Clamping force is automatically optimized in Engel’s inject 4.0 program, which was introduced this week at the Fakuma trade show in Germany.
The iQ weight control software introduced at Fakuma 2012 optimizes the injection process, while the new iQ clamp control focuses on the injection molding machine’s clamping unit. By continuously adapting the clamping force, the software keeps the mold “breathing” constant even under fluctuating process conditions.
During the injection process, the inflowing melt exerts pressure that pushes the two halves of the mold apart by a couple of thousandths of an inch or hundredths of a millimeter. This is known as mold breathing. Variations can cause rejects due to flashes or burn marks (aka diesel effect). If the clamping force is too high, the mold is also subject to excessive stress and clamping force build-up unnecessarily consumes more energy.
Use of a gauge can roughly determine the extent placement of the gauge. Many injection molders just use maximum clamping force available instead of attempting to adapt to specific processes.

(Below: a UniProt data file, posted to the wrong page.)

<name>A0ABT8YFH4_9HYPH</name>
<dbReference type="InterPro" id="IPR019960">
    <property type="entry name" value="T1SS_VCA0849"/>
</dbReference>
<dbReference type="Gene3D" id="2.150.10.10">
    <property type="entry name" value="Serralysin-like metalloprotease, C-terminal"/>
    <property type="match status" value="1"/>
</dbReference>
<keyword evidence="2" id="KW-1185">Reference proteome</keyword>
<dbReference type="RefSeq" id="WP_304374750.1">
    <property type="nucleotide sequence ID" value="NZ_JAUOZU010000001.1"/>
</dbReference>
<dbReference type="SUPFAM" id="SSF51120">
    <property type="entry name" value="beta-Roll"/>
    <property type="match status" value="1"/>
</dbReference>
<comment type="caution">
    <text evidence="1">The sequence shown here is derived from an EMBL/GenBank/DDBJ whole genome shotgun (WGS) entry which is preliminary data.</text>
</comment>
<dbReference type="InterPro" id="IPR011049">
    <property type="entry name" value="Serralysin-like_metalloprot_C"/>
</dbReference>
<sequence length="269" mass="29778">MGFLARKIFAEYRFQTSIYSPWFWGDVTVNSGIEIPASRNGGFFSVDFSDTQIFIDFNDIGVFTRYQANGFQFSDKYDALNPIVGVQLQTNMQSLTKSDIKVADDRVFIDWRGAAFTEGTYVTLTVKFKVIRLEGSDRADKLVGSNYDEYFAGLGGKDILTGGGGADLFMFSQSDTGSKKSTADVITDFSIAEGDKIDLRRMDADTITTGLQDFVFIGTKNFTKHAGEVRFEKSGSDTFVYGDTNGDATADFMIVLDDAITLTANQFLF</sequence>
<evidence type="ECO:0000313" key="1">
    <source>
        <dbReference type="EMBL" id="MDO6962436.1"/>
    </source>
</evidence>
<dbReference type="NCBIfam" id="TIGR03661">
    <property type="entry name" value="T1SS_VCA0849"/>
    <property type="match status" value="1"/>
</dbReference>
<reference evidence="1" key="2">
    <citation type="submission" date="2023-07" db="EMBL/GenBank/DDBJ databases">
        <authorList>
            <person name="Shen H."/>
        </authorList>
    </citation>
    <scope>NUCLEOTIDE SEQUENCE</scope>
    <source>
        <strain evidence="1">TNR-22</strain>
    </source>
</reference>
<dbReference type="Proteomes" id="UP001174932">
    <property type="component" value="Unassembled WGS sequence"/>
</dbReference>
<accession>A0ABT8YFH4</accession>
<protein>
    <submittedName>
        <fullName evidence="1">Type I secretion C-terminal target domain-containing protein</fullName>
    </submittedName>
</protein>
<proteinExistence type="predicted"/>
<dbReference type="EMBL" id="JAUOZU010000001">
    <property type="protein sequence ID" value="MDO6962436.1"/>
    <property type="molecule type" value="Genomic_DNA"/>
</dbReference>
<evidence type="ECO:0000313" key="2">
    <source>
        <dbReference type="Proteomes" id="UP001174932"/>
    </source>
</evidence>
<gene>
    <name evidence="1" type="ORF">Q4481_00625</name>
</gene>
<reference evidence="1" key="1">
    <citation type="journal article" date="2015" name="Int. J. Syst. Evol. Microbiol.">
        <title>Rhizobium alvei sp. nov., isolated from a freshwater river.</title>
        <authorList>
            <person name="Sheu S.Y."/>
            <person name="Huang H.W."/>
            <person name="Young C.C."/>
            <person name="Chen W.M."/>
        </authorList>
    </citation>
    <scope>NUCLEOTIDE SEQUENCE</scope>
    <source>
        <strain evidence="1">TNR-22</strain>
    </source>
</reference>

The new Engel system uses the existing sensor system to compute mold breathing during the ongoing process. The clamping system including the mold is conceived of as a spring, and the stiffness of the spring is determined during clamping force build-up. During injection, the tension in the spring increases slightly due to mold breathing so that the clamping force increases minimally compared with the set value. In order to determine this increase very precisely, dry cycles are performed at the start of production and the changes in clamping force are stored as reference curves.
The new software is being offered on machines with electrical clamping units up to clamping forces of 2200 kN.